Stocks

Shares or stocks represent a unit of equity ownership in the issuing company. Shareholders are entitled to their share of profits of a company in the form of dividends. Shareholders also gain from the increased price of the shares on the exchanges. Along with the potential for high returns comes an equal downside risk as these instruments are acutely affected by market conditions.

These were some of the basic difference between the money market and the capital market summarised below:

Money market

  • The money market refers to the market for short-term debt instruments of maturities ranging from overnight to one year. 
  • Money market instruments are issued to finance short-term, operational and tactical initiatives of a company. 
  • They carry relatively lesser risk and provide lower returns than capital market investments.

Capital market

  • Capital market instruments are considered relatively riskier than money market instruments. 
  • They are also issued for longer terms. 
  • The potential returns on capital market instruments tend to be relatively higher than on money market instruments over the long term.

But what if you want to invest in both these markets? Mutual funds are a convenient way to invest in both money and capital markets. You can also use your Fi account to invest in a wide range of mutual funds covering all these markets. Use FIT rules to go beyond the usual SIP or Systematic Investment Plan like, ‘When I order on Swiggy with Fi, invest ₹150 in Nifty50 index fund’.

Frequently Asked Questions

1) What are the types of capital markets?

The two types of capital markets are primary markets and secondary markets. 

  • Primary market

The primary market is where listed securities are made available to retail and institutional investors for the first time. In the primary market, securities are issued via either the Initial Public Offer (IPO) or Follow-on Public Offer (FPO) routes. IPO is a process through which an organisation can make a public offer to investors for the first time to invest in its shares.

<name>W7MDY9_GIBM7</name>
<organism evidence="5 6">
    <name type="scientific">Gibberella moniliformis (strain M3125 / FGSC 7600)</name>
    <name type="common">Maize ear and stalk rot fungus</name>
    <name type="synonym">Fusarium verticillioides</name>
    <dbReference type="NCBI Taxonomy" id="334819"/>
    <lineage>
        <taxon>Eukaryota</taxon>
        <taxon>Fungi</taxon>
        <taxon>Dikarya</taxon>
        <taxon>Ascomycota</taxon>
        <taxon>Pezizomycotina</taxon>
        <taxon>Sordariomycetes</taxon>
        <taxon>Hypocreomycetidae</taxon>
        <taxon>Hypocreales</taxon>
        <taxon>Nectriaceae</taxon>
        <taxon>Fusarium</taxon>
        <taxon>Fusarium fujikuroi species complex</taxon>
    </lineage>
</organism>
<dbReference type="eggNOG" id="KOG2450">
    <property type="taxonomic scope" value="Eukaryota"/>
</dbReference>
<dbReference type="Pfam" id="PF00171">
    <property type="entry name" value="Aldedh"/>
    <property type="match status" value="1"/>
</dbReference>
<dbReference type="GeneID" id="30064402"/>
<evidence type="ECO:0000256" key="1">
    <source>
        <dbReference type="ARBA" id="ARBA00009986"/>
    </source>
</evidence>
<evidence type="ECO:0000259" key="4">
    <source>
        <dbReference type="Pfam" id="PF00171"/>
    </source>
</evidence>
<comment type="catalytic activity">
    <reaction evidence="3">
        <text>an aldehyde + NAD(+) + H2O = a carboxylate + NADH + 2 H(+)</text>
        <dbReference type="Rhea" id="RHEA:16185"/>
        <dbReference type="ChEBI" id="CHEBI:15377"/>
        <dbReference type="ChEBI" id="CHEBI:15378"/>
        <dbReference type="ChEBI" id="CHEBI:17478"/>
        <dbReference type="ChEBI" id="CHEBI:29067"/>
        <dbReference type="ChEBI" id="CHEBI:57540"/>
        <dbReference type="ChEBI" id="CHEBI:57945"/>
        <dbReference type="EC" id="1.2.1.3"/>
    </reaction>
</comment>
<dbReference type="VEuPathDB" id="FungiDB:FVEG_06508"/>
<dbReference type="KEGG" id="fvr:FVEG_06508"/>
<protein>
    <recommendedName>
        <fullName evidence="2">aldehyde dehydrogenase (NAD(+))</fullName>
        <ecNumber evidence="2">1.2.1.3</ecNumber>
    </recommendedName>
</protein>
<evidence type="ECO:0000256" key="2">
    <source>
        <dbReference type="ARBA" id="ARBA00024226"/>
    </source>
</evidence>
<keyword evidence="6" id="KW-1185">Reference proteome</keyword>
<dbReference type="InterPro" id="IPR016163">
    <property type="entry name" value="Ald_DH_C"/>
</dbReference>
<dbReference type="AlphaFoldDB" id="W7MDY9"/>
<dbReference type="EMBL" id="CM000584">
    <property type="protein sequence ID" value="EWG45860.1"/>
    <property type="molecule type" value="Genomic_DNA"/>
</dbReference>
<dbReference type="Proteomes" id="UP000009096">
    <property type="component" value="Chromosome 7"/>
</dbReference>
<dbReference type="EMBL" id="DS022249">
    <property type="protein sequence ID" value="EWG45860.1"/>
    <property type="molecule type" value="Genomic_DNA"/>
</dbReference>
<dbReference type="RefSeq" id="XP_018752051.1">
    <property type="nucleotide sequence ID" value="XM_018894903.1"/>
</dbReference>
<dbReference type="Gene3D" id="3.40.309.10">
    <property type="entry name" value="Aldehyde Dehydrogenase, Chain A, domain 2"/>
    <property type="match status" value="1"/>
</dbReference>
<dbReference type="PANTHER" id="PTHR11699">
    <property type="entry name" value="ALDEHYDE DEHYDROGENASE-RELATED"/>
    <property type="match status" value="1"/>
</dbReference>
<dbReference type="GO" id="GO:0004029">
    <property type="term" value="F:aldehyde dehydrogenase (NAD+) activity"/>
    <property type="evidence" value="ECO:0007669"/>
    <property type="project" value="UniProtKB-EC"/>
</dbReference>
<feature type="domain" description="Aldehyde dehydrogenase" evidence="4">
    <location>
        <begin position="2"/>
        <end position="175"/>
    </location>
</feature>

• Secondary market

The secondary market is called secondary because the securities here already have been issued in the primary market to initial investors. Here, the trades are between the buyer and the seller of these securities on the stock exchanges.

2) Who has the best money market?

There is no such thing as the “best money market”. Generally, developed economies like the UK and the US tend to have very mature markets. This is because they were established earlier than those of developing economies. These markets have had time to mature over many years.   

3) What are the three main differences between money and capital markets?

Nature of investments

Investments in the money market are generally to finance operational and tactical initiatives like paying salaries to employees on time and paying vendors on time. Whereas investments in the capital markets are generally to fund strategic, long-term initiatives like building a new manufacturing plant or setting up a new supply chain.

Tenure

Money market instruments have a tenure ranging from overnight up to a year. Capital market instruments tend to have tenures longer than a year.

Risk and Reward

Money market instruments tend to carry relatively lower risk and yield relatively lesser returns. Capital Market instruments tend to carry relatively higher risk and yield relatively higher returns over the long term.

Want to learn more about the markets? Here's some more interesting reads:

  1. Tips for keeping safe in the share market
  2. Share Market vs. Mutual Funds

4) How many instruments are there in capital market?

There are three instruments in the capital market, namely - Pure Instruments, Hybrid Instruments, and Derivatives.

5) What is an example of the money market?

Some examples of the instruments in money markets are Treasury Bills, Certificates of Deposits, Repurchase agreements, and Commerical Papers.